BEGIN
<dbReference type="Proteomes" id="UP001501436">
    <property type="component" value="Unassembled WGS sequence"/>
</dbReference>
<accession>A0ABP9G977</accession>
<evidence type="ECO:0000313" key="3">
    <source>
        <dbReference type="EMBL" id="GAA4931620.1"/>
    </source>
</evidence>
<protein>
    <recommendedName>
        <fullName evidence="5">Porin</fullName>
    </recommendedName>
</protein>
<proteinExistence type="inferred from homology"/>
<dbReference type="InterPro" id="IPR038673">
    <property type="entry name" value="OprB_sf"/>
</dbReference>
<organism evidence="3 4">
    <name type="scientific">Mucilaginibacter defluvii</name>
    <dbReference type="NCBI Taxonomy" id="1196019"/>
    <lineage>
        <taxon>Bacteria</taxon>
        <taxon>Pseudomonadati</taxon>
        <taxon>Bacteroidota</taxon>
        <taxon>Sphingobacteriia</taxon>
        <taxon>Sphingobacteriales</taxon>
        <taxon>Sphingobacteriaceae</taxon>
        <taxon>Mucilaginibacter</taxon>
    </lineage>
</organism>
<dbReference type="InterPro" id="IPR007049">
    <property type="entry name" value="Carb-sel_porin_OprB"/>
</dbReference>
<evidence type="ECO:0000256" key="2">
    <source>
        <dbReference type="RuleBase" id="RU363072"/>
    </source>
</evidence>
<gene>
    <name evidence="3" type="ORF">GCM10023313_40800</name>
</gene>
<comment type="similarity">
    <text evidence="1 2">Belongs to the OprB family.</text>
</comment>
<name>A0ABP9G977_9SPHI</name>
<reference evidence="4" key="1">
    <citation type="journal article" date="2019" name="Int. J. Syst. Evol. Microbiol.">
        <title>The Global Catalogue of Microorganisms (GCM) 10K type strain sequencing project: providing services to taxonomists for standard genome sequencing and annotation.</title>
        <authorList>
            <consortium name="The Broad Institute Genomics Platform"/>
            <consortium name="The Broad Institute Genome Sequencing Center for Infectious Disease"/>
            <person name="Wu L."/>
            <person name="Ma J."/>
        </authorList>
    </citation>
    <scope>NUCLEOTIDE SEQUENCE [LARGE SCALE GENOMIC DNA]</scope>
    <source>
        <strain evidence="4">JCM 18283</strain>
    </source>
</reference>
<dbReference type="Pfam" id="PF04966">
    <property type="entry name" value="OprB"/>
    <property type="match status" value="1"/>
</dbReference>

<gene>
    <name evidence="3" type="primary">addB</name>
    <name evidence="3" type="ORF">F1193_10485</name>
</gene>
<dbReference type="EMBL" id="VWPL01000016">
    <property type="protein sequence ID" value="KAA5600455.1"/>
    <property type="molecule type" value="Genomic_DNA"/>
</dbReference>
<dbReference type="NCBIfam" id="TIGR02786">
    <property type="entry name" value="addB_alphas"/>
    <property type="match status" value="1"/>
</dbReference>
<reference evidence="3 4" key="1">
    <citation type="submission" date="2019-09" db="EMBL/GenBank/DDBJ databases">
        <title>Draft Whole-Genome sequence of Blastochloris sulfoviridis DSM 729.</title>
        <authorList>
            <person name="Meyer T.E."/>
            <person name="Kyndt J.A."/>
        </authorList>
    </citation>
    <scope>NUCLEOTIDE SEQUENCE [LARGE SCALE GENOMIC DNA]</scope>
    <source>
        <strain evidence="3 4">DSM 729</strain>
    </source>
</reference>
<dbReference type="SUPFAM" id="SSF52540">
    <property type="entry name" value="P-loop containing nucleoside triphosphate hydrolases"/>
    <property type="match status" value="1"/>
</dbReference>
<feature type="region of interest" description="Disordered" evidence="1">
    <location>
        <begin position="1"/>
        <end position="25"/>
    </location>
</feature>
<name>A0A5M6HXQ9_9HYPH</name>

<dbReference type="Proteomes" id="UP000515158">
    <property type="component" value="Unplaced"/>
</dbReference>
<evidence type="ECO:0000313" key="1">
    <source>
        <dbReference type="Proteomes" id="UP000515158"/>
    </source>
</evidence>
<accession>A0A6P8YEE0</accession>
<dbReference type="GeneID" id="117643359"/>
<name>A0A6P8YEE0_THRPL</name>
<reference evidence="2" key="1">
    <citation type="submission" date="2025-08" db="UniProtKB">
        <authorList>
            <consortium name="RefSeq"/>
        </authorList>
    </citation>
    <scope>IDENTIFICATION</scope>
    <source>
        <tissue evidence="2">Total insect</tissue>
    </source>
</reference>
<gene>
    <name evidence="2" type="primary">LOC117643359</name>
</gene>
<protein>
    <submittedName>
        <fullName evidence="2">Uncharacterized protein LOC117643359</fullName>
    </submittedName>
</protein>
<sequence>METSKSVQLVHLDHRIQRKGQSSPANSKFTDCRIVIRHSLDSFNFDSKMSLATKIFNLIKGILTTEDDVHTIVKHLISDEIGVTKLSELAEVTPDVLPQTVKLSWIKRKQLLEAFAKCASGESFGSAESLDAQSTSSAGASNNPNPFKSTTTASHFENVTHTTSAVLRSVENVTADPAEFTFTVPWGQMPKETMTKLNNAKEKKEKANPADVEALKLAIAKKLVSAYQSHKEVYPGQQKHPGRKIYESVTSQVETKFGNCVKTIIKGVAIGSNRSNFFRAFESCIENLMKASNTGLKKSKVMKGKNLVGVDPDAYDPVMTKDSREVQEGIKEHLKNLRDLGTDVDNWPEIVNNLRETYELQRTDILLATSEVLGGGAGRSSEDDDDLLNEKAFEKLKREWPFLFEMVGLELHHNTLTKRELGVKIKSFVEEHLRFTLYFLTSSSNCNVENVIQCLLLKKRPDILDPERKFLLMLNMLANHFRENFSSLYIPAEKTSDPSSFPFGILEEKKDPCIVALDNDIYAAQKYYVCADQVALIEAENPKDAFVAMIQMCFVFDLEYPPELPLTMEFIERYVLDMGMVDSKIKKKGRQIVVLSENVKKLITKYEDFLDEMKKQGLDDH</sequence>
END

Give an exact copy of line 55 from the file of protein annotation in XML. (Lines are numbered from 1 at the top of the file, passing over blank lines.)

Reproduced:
        </authorList>